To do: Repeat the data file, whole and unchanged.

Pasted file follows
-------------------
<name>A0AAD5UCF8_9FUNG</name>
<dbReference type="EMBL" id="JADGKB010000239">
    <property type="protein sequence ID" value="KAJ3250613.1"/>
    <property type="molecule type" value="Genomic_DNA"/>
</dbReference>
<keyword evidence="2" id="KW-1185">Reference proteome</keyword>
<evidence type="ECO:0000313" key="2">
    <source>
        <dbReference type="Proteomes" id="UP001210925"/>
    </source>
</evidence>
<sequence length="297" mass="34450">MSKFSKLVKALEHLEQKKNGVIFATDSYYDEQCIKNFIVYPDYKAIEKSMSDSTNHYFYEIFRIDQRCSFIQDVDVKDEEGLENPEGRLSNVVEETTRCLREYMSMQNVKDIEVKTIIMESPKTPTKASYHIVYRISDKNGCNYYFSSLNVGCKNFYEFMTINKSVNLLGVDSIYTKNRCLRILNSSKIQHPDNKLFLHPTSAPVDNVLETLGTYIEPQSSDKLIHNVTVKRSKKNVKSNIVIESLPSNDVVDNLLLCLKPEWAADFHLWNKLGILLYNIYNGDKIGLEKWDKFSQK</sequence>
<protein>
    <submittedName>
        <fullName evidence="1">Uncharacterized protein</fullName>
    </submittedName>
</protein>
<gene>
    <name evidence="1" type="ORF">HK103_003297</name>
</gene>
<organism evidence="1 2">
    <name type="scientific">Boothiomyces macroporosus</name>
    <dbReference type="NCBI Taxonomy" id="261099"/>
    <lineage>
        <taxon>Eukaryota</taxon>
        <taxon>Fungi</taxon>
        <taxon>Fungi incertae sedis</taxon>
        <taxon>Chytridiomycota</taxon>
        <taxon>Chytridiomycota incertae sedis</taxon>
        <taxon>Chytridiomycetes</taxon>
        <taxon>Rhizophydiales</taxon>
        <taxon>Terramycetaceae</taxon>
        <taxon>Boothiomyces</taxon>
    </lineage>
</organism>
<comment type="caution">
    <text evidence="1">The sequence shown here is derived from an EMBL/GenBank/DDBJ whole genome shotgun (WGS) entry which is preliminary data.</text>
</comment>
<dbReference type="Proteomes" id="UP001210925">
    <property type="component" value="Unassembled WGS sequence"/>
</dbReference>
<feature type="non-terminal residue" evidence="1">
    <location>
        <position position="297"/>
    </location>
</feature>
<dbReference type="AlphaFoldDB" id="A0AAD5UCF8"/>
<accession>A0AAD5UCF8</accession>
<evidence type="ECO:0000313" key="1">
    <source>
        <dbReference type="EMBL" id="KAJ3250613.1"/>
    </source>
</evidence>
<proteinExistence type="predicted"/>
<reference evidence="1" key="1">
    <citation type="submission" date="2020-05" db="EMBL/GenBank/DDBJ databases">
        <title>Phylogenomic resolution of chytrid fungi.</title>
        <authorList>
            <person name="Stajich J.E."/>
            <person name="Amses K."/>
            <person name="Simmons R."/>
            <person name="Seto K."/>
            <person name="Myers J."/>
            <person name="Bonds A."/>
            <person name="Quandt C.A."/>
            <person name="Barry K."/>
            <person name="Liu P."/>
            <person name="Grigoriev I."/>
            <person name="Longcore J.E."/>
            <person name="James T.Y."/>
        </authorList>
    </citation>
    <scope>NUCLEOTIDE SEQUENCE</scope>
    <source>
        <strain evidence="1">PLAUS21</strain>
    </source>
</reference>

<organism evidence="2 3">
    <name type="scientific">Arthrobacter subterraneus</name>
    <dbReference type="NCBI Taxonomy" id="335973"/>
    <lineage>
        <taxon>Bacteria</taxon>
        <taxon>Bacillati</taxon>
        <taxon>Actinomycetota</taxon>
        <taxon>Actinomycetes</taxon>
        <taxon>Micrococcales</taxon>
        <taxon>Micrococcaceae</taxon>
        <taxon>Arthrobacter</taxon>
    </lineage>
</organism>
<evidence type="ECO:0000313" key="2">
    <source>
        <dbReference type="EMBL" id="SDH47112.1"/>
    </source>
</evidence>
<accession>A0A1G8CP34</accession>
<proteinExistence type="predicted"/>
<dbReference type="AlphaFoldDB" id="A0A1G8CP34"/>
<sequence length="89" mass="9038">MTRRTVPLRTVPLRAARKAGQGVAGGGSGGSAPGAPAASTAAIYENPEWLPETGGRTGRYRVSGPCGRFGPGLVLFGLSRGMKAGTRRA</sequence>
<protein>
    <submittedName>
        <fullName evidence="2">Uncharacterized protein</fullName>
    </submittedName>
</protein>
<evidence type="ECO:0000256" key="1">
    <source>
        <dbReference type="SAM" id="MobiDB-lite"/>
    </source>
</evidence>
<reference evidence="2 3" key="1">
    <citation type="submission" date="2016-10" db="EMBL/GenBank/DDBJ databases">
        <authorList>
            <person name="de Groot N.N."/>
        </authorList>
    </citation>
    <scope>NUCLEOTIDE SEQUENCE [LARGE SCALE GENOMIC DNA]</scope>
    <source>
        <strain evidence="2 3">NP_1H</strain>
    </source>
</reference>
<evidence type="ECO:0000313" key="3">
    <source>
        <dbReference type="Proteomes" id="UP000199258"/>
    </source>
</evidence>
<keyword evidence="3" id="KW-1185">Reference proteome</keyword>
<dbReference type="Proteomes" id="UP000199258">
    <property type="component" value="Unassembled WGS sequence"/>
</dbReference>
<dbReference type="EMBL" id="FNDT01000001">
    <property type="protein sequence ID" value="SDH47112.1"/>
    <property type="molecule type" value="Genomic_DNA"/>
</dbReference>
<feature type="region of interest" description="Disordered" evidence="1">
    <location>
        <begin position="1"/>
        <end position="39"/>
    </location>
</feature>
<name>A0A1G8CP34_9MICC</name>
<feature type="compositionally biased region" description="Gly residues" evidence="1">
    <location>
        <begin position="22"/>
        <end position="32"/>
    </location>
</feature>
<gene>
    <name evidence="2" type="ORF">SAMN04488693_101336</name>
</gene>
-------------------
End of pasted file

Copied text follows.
<name>A0AAD5UCF8_9FUNG</name>
<dbReference type="EMBL" id="JADGKB010000239">
    <property type="protein sequence ID" value="KAJ3250613.1"/>
    <property type="molecule type" value="Genomic_DNA"/>
</dbReference>
<keyword evidence="2" id="KW-1185">Reference proteome</keyword>
<evidence type="ECO:0000313" key="2">
    <source>
        <dbReference type="Proteomes" id="UP001210925"/>
    </source>
</evidence>
<sequence length="297" mass="34450">MSKFSKLVKALEHLEQKKNGVIFATDSYYDEQCIKNFIVYPDYKAIEKSMSDSTNHYFYEIFRIDQRCSFIQDVDVKDEEGLENPEGRLSNVVEETTRCLREYMSMQNVKDIEVKTIIMESPKTPTKASYHIVYRISDKNGCNYYFSSLNVGCKNFYEFMTINKSVNLLGVDSIYTKNRCLRILNSSKIQHPDNKLFLHPTSAPVDNVLETLGTYIEPQSSDKLIHNVTVKRSKKNVKSNIVIESLPSNDVVDNLLLCLKPEWAADFHLWNKLGILLYNIYNGDKIGLEKWDKFSQK</sequence>
<protein>
    <submittedName>
        <fullName evidence="1">Uncharacterized protein</fullName>
    </submittedName>
</protein>
<gene>
    <name evidence="1" type="ORF">HK103_003297</name>
</gene>
<organism evidence="1 2">
    <name type="scientific">Boothiomyces macroporosus</name>
    <dbReference type="NCBI Taxonomy" id="261099"/>
    <lineage>
        <taxon>Eukaryota</taxon>
        <taxon>Fungi</taxon>
        <taxon>Fungi incertae sedis</taxon>
        <taxon>Chytridiomycota</taxon>
        <taxon>Chytridiomycota incertae sedis</taxon>
        <taxon>Chytridiomycetes</taxon>
        <taxon>Rhizophydiales</taxon>
        <taxon>Terramycetaceae</taxon>
        <taxon>Boothiomyces</taxon>
    </lineage>
</organism>
<comment type="caution">
    <text evidence="1">The sequence shown here is derived from an EMBL/GenBank/DDBJ whole genome shotgun (WGS) entry which is preliminary data.</text>
</comment>
<dbReference type="Proteomes" id="UP001210925">
    <property type="component" value="Unassembled WGS sequence"/>
</dbReference>
<feature type="non-terminal residue" evidence="1">
    <location>
        <position position="297"/>
    </location>
</feature>
<dbReference type="AlphaFoldDB" id="A0AAD5UCF8"/>
<accession>A0AAD5UCF8</accession>
<evidence type="ECO:0000313" key="1">
    <source>
        <dbReference type="EMBL" id="KAJ3250613.1"/>
    </source>
</evidence>
<proteinExistence type="predicted"/>
<reference evidence="1" key="1">
    <citation type="submission" date="2020-05" db="EMBL/GenBank/DDBJ databases">
        <title>Phylogenomic resolution of chytrid fungi.</title>
        <authorList>
            <person name="Stajich J.E."/>
            <person name="Amses K."/>
            <person name="Simmons R."/>
            <person name="Seto K."/>
            <person name="Myers J."/>
            <person name="Bonds A."/>
            <person name="Quandt C.A."/>
            <person name="Barry K."/>
            <person name="Liu P."/>
            <person name="Grigoriev I."/>
            <person name="Longcore J.E."/>
            <person name="James T.Y."/>
        </authorList>
    </citation>
    <scope>NUCLEOTIDE SEQUENCE</scope>
    <source>
        <strain evidence="1">PLAUS21</strain>
    </source>
</reference>

<organism evidence="2 3">
    <name type="scientific">Arthrobacter subterraneus</name>
    <dbReference type="NCBI Taxonomy" id="335973"/>
    <lineage>
        <taxon>Bacteria</taxon>
        <taxon>Bacillati</taxon>
        <taxon>Actinomycetota</taxon>
        <taxon>Actinomycetes</taxon>
        <taxon>Micrococcales</taxon>
        <taxon>Micrococcaceae</taxon>
        <taxon>Arthrobacter</taxon>
    </lineage>
</organism>
<evidence type="ECO:0000313" key="2">
    <source>
        <dbReference type="EMBL" id="SDH47112.1"/>
    </source>
</evidence>
<accession>A0A1G8CP34</accession>
<proteinExistence type="predicted"/>
<dbReference type="AlphaFoldDB" id="A0A1G8CP34"/>
<sequence length="89" mass="9038">MTRRTVPLRTVPLRAARKAGQGVAGGGSGGSAPGAPAASTAAIYENPEWLPETGGRTGRYRVSGPCGRFGPGLVLFGLSRGMKAGTRRA</sequence>
<protein>
    <submittedName>
        <fullName evidence="2">Uncharacterized protein</fullName>
    </submittedName>
</protein>
<evidence type="ECO:0000256" key="1">
    <source>
        <dbReference type="SAM" id="MobiDB-lite"/>
    </source>
</evidence>
<reference evidence="2 3" key="1">
    <citation type="submission" date="2016-10" db="EMBL/GenBank/DDBJ databases">
        <authorList>
            <person name="de Groot N.N."/>
        </authorList>
    </citation>
    <scope>NUCLEOTIDE SEQUENCE [LARGE SCALE GENOMIC DNA]</scope>
    <source>
        <strain evidence="2 3">NP_1H</strain>
    </source>
</reference>
<evidence type="ECO:0000313" key="3">
    <source>
        <dbReference type="Proteomes" id="UP000199258"/>
    </source>
</evidence>
<keyword evidence="3" id="KW-1185">Reference proteome</keyword>
<dbReference type="Proteomes" id="UP000199258">
    <property type="component" value="Unassembled WGS sequence"/>
</dbReference>
<dbReference type="EMBL" id="FNDT01000001">
    <property type="protein sequence ID" value="SDH47112.1"/>
    <property type="molecule type" value="Genomic_DNA"/>
</dbReference>
<feature type="region of interest" description="Disordered" evidence="1">
    <location>
        <begin position="1"/>
        <end position="39"/>
    </location>
</feature>
<name>A0A1G8CP34_9MICC</name>
<feature type="compositionally biased region" description="Gly residues" evidence="1">
    <location>
        <begin position="22"/>
        <end position="32"/>
    </location>
</feature>
<gene>
    <name evidence="2" type="ORF">SAMN04488693_101336</name>
</gene>